Addressing the Manufacturing Worker Shortage

The entire manufacturing industry is in the midst of a worker shortage. Although a recent study predicts that nearly 3.5 million jobs will be created in the sector by 2025, the same study indicates that approximately 2 million of these roles will be left unfilled. While some are quick to attribute the decline in manufacturing jobs to increased automation and technology in the workplace, it seems that the average laborer just isn’t interested in jobs like machining or fastener production.

Problems in Machining and Tooling

The machining or tooling industry is critical to manufacturing. Not only are they responsible for creating the tools and molds needed to produce consumer goods of all types, but they’re also often the first stop in the entire production lifecycle. Introducing bottlenecks or slowdowns at this point in the process often result in a chain reaction that affects every step after that.

Officials in Michigan are especially concerned about the future of the machining industry. The city of Grand Rapids currently has the largest concentration of job openings in the entire nation. Detroit boasts the country’s second-largest concentration.

The Center for Automotive Research, or CAR, recently held a conference in Michigan to talk about this topic. According to their sources, the total hours spent in tool and die development will increase by 60 percent by 2019 for Detroit’s automotive manufacturers. Couple this with the fact that employment within the tool and die sector recently fell by 4 percent from 2013 to 2014, and it’s easy to see how dire the situation has become.

Numerous factors are driving these trends. According to CAR, more than 75 percent of all employees in the tool and die trade are over the age of 45. When you consider the fact that most of these laborers will be eligible for retirement in a few short years, and that most millennials are forgoing the typical factory job for more entrepreneurial endeavors, it’s difficult to tell where the future tool and die-makers will come from.

If a manufacturer maintains a full-time workforce of 1,000 employees, they’ll need to hire more than 200 new, qualified workers just to replace those who are retiring. Factories that are planning to expand their operations in the future will need to hire even more.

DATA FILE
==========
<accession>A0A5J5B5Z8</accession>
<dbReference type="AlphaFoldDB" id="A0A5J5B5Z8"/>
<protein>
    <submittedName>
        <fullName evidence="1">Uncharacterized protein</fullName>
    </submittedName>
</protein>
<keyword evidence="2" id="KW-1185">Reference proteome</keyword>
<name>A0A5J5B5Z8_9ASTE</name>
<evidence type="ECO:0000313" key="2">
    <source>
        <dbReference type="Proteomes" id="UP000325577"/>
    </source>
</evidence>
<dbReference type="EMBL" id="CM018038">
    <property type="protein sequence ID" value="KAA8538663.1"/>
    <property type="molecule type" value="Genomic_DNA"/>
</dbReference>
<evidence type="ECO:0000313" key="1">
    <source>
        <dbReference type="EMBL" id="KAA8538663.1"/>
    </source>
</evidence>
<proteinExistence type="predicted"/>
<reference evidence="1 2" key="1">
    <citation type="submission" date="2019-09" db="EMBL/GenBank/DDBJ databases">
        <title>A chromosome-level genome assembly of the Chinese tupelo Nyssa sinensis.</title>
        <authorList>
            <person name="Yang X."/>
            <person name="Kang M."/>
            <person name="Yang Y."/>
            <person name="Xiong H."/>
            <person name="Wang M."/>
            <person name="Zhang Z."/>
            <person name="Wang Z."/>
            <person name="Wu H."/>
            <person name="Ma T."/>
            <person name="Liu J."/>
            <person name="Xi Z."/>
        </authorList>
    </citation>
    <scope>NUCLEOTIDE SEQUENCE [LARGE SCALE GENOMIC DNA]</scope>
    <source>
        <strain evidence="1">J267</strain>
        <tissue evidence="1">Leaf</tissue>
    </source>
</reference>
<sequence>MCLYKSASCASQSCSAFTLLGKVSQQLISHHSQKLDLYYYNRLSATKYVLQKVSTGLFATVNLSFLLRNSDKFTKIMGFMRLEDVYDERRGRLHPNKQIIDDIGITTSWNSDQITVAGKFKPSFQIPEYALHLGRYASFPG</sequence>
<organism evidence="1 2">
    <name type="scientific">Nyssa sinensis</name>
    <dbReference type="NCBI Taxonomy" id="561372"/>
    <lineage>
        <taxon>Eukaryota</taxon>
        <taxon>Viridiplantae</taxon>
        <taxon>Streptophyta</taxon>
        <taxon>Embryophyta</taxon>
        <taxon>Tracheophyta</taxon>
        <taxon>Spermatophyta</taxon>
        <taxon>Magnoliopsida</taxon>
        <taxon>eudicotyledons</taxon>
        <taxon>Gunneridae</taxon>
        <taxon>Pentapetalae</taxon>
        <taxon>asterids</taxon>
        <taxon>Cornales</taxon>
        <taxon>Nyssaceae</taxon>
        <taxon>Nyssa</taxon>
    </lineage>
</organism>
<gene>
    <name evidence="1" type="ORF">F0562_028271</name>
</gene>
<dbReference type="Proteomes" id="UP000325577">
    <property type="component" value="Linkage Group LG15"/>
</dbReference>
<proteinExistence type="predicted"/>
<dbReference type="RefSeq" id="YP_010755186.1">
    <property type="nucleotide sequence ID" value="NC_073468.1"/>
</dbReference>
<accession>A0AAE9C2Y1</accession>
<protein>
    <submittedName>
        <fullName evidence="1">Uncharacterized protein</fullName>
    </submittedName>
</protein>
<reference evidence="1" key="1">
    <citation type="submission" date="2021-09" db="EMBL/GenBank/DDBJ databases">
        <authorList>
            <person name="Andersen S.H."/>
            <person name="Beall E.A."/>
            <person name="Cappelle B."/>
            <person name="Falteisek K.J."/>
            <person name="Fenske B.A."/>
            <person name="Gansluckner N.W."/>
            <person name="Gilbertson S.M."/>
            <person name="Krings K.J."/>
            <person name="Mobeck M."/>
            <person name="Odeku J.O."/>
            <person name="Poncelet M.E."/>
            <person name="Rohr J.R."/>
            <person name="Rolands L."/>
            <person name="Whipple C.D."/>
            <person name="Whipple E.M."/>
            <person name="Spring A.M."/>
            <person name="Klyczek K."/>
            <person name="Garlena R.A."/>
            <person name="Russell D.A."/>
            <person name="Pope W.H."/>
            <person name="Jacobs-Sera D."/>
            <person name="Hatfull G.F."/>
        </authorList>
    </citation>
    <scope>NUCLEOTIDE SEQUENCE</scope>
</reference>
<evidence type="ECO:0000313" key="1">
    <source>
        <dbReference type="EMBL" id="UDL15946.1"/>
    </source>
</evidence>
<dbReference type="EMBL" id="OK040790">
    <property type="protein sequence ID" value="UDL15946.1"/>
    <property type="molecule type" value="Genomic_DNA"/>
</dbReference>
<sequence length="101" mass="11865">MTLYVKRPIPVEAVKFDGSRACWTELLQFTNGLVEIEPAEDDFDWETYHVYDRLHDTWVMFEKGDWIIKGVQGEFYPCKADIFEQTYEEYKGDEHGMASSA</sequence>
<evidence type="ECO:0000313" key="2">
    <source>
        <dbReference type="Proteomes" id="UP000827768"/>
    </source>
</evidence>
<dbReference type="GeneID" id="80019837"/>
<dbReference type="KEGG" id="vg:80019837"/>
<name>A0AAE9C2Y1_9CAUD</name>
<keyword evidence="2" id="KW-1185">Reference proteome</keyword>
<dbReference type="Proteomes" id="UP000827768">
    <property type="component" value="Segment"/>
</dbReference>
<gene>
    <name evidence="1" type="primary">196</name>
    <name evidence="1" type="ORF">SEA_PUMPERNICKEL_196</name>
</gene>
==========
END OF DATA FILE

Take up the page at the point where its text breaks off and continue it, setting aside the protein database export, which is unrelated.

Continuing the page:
However, the skills gap is making it impossible for some manufacturers to expand at all. According to a recent survey led by Deloitte and The Manufacturing Institute, more than 80 percent of respondents are facing a serious shortage of qualified talent. More than 75 percent indicated the shortage had a direct impact on their ability to grow and expand as originally planned. Another 69 percent of U.S. manufacturers believe this negative trend will continue.

Shortages in the Fastener Industry

The tool and die industry isn’t alone with its problems. The fastener industry is seeing its share of problems as of late. A sector that is valued at $1 billion in North America alone, with most manufacturers located in the U.S. and Canada, it’s yet another problem for the automotive industry to tackle.

Detroit’s automakers typically depend on a just-in-time manufacturing process for greater efficiency. Instead of stocking their own parts, like common nuts and bolts, they order the fasteners as needed. The parts are delivered on-time and immediately put to use. It’s a revolving system that works well for many manufacturers across the globe.

The just-in-time manufacturing strategy is useful in many industries, but there are some shortcomings. Evolving production schedules and raw material shortages are causing many automotive manufacturers to start stocking their own fasteners in limited quantities. While this strategy ensures access to the right parts when needed, it does little to help the struggling tool and die industry.

Another problem comes in the form of employees who just don’t understand the basics of the fastener industry. With millennials eager to use technology as much as possible in their everyday lives, including on the job, many aren’t even considering a future in the sector. If leaders in the fastener industry don’t do something soon, they could experience labor shortages that are similar to machining and tooling.  

Other changes are affecting the industry as well. With many manufacturers making the switch to lighter, stronger materials, including aluminum and stronger types of steel, tool and die-makers are finding it difficult to meet deadlines and maintain acceptable standards of quality.

How to Accommodate the Future of Manufacturing

The entire manufacturing industry needs to make some sweeping changes to accommodate the future workforce of the United States. As technology continues to play an increasing role in our everyday lives and as our current generation of skilled workers are starting to plan their retirements, manufacturers that embrace IT might be able to take the lead in the race to fill their rosters with top talent. 

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